New research by health psychologists has shown that the beliefs and expectations of people with diabetic foot ulcers about their illness have a significant independent effect on their survival.
The study was led by researchers at The University of Nottingham. It set out to expand on an area of previous research which, in some studies, linked depression to poorer clinical outcomes for diabetic ulcer patients.
The work was carried out over five years during which 169 patients were interviewed about their diabetic foot ulcers. The findings of the study, published in the scientific and medical journal PLOS ONE, could improve understanding of mortality risk and could also inform future therapeutic treatment to improve survival.
People with type 1 and type 2 diabetes are susceptible to leg and foot ulcers because of nerve damage and the narrowing of arteries to the feet and lower leg. Small injuries to the foot can fail to heal and turn into ulcers which can become infected and hard to treat, sometimes leading to amputation and even death.
Professor Kavita Vedhara from The University of Nottingham's School of Medicine, said: "We wanted to test the hypothesis that life expectancy in people with diabetic foot ulcers is shorter in patients with negative beliefs regarding their symptoms and attitudes to caring for their feet."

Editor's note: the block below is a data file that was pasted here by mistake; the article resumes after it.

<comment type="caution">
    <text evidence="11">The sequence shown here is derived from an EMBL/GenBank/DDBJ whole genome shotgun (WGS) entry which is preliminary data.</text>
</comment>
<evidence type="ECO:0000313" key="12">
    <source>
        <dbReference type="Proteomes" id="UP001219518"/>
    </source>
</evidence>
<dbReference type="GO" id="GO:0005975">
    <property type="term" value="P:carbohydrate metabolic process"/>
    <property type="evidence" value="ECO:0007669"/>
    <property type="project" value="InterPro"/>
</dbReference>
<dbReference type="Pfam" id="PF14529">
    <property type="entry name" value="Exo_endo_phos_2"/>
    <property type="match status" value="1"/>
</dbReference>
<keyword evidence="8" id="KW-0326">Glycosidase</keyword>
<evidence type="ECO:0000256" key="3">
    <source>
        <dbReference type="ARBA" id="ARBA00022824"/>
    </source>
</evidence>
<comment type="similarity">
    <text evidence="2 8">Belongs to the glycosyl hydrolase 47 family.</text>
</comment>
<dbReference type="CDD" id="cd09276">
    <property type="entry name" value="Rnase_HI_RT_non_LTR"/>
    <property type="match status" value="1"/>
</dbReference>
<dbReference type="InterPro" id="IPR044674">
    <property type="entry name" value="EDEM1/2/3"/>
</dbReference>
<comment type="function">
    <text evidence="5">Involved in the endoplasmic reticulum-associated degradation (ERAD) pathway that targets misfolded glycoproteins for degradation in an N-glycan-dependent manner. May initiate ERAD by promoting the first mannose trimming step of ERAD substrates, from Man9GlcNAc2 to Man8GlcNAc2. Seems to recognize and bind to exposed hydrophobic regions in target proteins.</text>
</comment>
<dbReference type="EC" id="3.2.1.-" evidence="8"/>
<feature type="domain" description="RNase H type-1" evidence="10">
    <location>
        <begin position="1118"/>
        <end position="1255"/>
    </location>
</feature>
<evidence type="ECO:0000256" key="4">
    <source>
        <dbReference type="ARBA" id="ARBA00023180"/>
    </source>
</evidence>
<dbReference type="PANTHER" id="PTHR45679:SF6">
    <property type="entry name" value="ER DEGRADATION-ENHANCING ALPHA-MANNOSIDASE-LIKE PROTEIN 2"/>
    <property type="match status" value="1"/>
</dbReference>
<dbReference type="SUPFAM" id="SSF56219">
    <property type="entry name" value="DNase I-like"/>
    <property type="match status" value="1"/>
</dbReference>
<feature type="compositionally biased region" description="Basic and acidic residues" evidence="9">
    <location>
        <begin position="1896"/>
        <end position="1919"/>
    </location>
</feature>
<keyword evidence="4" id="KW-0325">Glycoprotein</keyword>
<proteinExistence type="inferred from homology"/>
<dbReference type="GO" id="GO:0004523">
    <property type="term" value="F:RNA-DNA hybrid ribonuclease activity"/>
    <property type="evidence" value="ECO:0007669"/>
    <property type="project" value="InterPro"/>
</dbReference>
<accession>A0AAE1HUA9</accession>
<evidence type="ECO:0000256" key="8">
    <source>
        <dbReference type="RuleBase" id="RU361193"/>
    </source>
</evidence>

Data such as diabetes type, glucose control, number of previous ulcers, size and location of ulcer and infection levels were collected at baseline, and the patients completed a survey of their illness beliefs and depression levels. All the patients were given the same foot care advice and treatment for their foot ulcers. Further data about survival and mortality were collected on the patients in 2011, between 4 and 9 years after they had been recruited into the study.
Professor Vedhara said: "We found that of the 160 patients for whom data on mortality were available, 104 were alive and 56 had died. The patients had an average age of 61 and most had type 2 diabetes. Most patients had had a previous ulcer and in one third of the cohort the index ulcer was infected at the start of the study. The psychological data revealed on average low levels of depression.
"Our analysis examined whether patients' beliefs about their ulcer predicted survival, after taking into account the effects of depression and other clinical factors that might be expected to influence mortality. We found that, although depression was not a significant predictor, patients who believed their ulcers were associated with greater symptoms died more quickly. These patients also believed that their ulcers would have more serious consequences for them, believed they would last a long time, found them distressing and believed they had little control over them. This constellation of beliefs appears to have been common in people who died more quickly in this study."
Although this study is limited by the modest number of participants and the observational design, the findings suggest that negative beliefs about one's illness, alongside other clinical factors, may influence survival in people with diabetic foot ulcers.
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